I was a bit discouraged about the cost of having a new, high resolution prostate MRI. $5000 is a lot of money, especially in the current economy where it could pay bills for a couple months, as layoffs are looming everywhere. There had to be something similar and less expensive in the Chicago area. With major universities like the University of Chicago, Northwestern, Loyola and the University of Illinois at Chicago, someone had to be doing it. That’s not even including the dozens of private hospitals and clinics in the area and other nearby universities like Iowa, Purdue, Wisconsin and Illinois. Still, I could find nothing on almost every kind of search I tried.
What I did find was research. Names and email addresses of urologists, radiologists and others who were doing work in prostate imaging. One of them might know someone else doing this kind of diagnostic for patients, maybe even in the Chicago area. I also contacted some local people who came up on a search of seminars in the local area, some through a great organization called UsToo. Still, nothing I could find anywhere in the midwest. The major institutions doing this type of research seem to be in Boston, New York City, San Fransisco, Houston and Maryland.
I was intrigued by the response from a researcher in Maryland. He referred me to his associate, a urologist. I had a discussion with the urologist’s scheduler recently. As a result, I now have an appointment to spend an extended weekend in Bethesda, Maryland. From what I understand, it is a good fit for me. On a Friday, I get a high resolution “3T” MRI scan, much the same as the one in Florida I mentioned in previous blogs. By Monday, I will have the results. If anything suspicious is found, I have a biopsy.
No, I haven’t changed my mind about the biopsy. There are a couple differences here, though. First, if they found something suspicious, it’s now a reasonable cause for me to have a biopsy and determine if it is cancer. A reasonable cause that I haven’t had so far. Second, they actually use the MRI results to guide the biopsy. First they do a typical biopsy as they would have done with no prior information. Then they take additional samples, targetted to the locations the MRI showed as being unusual. I gather the accuracy isn’t great, but it’s certainly no worse than a regular biopsy that I would now need anyway.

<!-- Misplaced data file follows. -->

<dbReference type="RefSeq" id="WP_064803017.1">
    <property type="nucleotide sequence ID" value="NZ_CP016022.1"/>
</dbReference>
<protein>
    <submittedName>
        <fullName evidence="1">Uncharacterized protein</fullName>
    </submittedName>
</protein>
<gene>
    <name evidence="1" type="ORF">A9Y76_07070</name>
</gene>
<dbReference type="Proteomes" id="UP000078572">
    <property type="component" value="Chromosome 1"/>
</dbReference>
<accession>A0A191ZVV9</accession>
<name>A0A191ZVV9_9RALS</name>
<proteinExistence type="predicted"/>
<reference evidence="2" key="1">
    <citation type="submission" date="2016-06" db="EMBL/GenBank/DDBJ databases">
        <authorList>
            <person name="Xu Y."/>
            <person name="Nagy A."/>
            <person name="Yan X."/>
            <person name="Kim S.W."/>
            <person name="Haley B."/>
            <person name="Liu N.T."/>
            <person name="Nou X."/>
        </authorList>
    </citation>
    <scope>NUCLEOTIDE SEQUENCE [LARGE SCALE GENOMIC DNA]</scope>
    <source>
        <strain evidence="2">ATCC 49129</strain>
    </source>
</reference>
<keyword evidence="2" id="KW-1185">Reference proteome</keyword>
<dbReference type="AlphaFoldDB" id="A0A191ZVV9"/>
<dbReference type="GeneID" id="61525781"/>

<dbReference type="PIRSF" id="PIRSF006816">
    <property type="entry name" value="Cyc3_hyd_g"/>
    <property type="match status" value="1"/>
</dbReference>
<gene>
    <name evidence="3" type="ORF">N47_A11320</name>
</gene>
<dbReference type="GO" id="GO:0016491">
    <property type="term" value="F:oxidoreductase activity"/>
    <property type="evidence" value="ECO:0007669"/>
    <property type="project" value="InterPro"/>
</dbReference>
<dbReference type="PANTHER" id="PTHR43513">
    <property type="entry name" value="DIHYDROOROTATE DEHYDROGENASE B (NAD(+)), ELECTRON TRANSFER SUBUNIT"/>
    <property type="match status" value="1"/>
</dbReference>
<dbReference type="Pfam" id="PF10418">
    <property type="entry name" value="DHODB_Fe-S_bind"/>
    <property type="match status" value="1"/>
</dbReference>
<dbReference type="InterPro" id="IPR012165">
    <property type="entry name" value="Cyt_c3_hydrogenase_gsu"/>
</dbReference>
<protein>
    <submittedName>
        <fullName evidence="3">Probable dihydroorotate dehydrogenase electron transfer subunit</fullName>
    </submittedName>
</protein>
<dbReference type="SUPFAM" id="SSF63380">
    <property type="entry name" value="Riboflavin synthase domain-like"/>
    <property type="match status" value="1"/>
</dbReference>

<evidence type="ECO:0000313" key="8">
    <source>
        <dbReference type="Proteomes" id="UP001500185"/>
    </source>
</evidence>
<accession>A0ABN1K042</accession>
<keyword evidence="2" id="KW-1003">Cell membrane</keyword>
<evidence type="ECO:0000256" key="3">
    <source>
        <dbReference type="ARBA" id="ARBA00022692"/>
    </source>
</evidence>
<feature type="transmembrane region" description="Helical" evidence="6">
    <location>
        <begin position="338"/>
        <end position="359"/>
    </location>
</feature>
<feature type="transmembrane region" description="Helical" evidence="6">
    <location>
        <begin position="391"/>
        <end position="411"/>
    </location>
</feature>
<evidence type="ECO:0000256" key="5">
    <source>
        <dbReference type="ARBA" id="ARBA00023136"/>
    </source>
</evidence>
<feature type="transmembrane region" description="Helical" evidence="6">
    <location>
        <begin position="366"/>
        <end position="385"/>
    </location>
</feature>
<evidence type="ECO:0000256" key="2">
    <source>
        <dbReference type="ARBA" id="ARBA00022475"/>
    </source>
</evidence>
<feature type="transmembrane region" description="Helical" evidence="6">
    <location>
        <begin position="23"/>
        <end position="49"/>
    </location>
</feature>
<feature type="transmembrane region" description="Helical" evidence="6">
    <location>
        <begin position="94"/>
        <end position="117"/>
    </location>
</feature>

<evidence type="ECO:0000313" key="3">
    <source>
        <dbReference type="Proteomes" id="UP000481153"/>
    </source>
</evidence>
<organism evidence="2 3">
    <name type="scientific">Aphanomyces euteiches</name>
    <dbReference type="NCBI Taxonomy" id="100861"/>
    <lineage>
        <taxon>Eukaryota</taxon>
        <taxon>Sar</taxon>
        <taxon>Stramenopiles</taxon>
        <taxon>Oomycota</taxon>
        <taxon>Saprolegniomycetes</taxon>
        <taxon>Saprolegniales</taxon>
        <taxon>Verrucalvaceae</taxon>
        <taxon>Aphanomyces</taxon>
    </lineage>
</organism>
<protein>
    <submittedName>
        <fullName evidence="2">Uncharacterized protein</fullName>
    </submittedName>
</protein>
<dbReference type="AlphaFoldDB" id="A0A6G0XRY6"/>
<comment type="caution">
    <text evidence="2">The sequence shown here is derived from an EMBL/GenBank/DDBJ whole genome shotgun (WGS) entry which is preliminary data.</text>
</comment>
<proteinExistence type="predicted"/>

Okay, okay, there’s a third thing. It’s free. Well, maybe not free. I’m told travel is re-imbursed at a fixed rate, so I may not get back exactly what I spend. On the other hand, since I have no family in the area and would otherwise need a hotel, the research grant also pays for a room in their clinic hospital. From what I gather, the bulk of the cost is paid by you, the taxpayer. The National Institutes of Health are federally operated and apparently the costs for research projects are paid by the government. Sometimes, you have to hand it to the government. Not only are they allowing me to get a procedure I may not have been able to afford, but they are spending their money on worthy research that may someday reduce the number of unnecessary prostate biopsies!
The 3T MRI and followup in Florida is still appealing. The main problem is cost, most of which would probably not be reimbursed by my particular insurance plan. Plus, I’ve already spent $950 on an ultrasound that now seems at least a little questionable. I’m still waiting to hear back from some of the other institutions that do this type of imaging, but as of now, I plan to be in Washington D.C. in late February. There seems to be a lot of clout there from Illinois, now. Maybe I can get a tour!
I pray my good fortune holds for another month or two.